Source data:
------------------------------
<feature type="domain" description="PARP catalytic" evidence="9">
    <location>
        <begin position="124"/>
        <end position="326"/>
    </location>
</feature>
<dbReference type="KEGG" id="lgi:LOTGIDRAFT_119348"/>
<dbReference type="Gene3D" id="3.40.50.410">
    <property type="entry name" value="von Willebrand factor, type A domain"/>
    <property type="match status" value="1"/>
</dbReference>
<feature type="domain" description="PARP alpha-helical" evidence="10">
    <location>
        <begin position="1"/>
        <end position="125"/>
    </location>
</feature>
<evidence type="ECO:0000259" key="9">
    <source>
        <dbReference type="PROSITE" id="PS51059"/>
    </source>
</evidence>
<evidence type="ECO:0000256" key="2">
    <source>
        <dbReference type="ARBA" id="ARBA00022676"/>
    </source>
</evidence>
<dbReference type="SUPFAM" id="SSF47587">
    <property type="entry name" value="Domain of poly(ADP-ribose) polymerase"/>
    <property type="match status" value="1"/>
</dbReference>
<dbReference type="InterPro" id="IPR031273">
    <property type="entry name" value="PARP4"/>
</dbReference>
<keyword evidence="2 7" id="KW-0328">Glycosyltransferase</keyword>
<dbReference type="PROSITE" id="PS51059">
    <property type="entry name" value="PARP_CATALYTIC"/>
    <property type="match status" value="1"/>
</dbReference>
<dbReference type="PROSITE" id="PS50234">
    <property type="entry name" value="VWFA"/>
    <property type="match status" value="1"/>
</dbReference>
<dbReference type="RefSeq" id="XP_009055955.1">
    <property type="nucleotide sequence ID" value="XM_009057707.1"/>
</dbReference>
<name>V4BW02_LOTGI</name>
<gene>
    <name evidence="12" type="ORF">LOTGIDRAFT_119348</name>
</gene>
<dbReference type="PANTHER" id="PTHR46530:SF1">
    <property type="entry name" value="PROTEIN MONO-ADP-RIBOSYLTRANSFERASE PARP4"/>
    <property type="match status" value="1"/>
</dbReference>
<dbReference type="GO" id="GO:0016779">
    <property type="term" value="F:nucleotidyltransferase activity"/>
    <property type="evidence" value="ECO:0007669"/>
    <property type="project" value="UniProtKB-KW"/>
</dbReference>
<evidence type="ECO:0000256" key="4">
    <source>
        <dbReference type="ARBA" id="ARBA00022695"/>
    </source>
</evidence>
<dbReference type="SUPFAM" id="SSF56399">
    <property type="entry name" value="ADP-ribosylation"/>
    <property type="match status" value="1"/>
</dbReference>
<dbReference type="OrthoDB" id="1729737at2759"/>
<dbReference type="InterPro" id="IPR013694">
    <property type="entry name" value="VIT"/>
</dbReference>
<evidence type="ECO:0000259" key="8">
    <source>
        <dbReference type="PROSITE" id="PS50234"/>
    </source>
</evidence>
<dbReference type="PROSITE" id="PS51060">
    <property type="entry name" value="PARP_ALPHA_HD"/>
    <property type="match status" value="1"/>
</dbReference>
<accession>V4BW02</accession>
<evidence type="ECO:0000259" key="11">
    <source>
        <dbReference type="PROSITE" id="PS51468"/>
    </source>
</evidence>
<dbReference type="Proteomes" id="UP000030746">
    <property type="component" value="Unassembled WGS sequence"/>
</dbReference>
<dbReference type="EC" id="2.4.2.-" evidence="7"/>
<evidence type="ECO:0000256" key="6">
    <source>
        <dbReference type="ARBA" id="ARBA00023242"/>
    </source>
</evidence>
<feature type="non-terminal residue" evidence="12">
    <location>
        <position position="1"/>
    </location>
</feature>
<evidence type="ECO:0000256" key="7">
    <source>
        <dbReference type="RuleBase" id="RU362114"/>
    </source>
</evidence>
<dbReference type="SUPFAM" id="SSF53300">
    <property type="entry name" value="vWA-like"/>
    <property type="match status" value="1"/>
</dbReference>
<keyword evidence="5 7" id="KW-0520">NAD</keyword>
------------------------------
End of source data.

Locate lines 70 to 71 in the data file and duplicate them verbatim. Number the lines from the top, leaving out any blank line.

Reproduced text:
<dbReference type="InterPro" id="IPR013694">
    <property type="entry name" value="VIT"/>